Was this review helpful to you?
I cannot add much more praise than what has been said about this film, but I would advise film students, film instructors, and screenplay writers and teachers to study this film and add a proviso to their pedagogy that great filmmaking cannot BE TAUGHT if all you’re going to do is emphasize the roller coaster theory of filmmaking, i.e., obstacle, solution, obstacle, solution. That’s the way I was taught and it took em a long time to realize that’s extremely simplistic. This would make a great anti-Hollywood Hollywood film as a sample of a wonderful and different form of filmmaking where characters are two-dimensional and situations and set-ups are contribed. why don’t films today measure up the quiet brilliance of this fabulous work. The answer is plain. Inspired filmmaking, directing, acting, and genuine love for the medium and the audience cannot be taught or bought. If you can at least consider why this film is ten times better than something like “There Will Be Blood”, it will have served its purpose–not that you have to agree, but at least why some people would consider a film with complex character, low-key, brilliant dialogue, and non gee-whiz cinematography is something to applaud. Yea, this film demonstrates the famous line in Sunset Boulevard that ‘the films have gotten too small,’ but the smallness is in their substitution for flash over substance. Some navies have complained that sailors can’t pick up the sonar when they listen for undersea objects. Audiologists say it’s because our eardrums have been blasted by R&R. Maybe ours have been too in the realm of filmmaking. Like a rock music addict’s ears that have been damaged by loud music and can’t distinguish the nuances of sound, our post-millenium sensibilities have numbed us to the nature of cinematic, albiet commercial art.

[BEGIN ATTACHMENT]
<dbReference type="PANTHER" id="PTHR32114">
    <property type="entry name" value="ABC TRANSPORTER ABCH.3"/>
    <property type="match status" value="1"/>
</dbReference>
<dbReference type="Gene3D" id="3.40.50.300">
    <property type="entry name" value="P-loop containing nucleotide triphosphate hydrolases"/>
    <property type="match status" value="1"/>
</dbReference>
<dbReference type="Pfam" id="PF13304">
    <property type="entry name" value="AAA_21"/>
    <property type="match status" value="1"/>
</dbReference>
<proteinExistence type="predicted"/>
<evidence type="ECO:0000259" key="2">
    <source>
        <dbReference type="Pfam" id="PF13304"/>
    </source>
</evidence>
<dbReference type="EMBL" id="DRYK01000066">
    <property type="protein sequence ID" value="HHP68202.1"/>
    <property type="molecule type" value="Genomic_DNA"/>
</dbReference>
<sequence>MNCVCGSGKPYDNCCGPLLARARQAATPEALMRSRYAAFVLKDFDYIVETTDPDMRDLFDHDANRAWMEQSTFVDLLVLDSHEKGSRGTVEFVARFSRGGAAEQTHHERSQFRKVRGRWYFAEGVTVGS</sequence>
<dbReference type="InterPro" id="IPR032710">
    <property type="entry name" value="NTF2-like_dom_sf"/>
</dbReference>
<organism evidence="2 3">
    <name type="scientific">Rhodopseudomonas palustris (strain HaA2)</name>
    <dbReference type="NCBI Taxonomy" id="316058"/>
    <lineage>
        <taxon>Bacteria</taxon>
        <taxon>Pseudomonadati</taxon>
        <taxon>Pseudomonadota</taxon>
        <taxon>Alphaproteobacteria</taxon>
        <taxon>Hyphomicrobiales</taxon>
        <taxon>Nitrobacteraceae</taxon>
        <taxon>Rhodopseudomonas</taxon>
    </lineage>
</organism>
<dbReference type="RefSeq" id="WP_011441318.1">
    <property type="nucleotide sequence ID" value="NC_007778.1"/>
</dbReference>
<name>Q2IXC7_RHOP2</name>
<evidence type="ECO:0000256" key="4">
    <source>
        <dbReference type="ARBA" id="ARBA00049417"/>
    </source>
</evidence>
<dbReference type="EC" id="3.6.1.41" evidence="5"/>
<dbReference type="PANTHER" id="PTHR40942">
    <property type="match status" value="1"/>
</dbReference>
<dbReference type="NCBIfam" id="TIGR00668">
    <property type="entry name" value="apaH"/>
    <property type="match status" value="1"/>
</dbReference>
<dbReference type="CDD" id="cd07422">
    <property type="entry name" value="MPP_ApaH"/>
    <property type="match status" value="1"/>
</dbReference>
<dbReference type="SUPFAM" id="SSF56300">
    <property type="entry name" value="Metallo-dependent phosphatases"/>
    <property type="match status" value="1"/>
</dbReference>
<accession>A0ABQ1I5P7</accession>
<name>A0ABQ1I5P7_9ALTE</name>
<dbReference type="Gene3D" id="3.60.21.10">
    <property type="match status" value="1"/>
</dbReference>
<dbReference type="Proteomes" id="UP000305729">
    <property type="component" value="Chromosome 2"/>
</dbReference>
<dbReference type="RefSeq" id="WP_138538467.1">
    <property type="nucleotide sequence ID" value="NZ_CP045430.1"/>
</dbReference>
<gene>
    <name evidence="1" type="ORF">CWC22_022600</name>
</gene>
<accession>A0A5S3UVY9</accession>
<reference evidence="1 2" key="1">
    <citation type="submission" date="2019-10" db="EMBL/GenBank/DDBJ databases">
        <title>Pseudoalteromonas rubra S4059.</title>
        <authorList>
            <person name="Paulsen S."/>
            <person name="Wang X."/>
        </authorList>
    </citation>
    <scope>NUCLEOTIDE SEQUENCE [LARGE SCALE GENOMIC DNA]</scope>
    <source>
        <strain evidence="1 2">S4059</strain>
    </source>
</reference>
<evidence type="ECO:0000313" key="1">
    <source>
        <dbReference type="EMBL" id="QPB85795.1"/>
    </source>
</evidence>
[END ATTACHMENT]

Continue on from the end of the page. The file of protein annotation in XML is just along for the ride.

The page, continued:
This is it! A must see! Makes one think about how one should trully live their life! Shows the value of family and true love. James Garner as Murphy is outstanding! This movie is one you will want to add to your library! Excellent – Outstanding – True to life – warm happy fuzzys in heart kind of movie!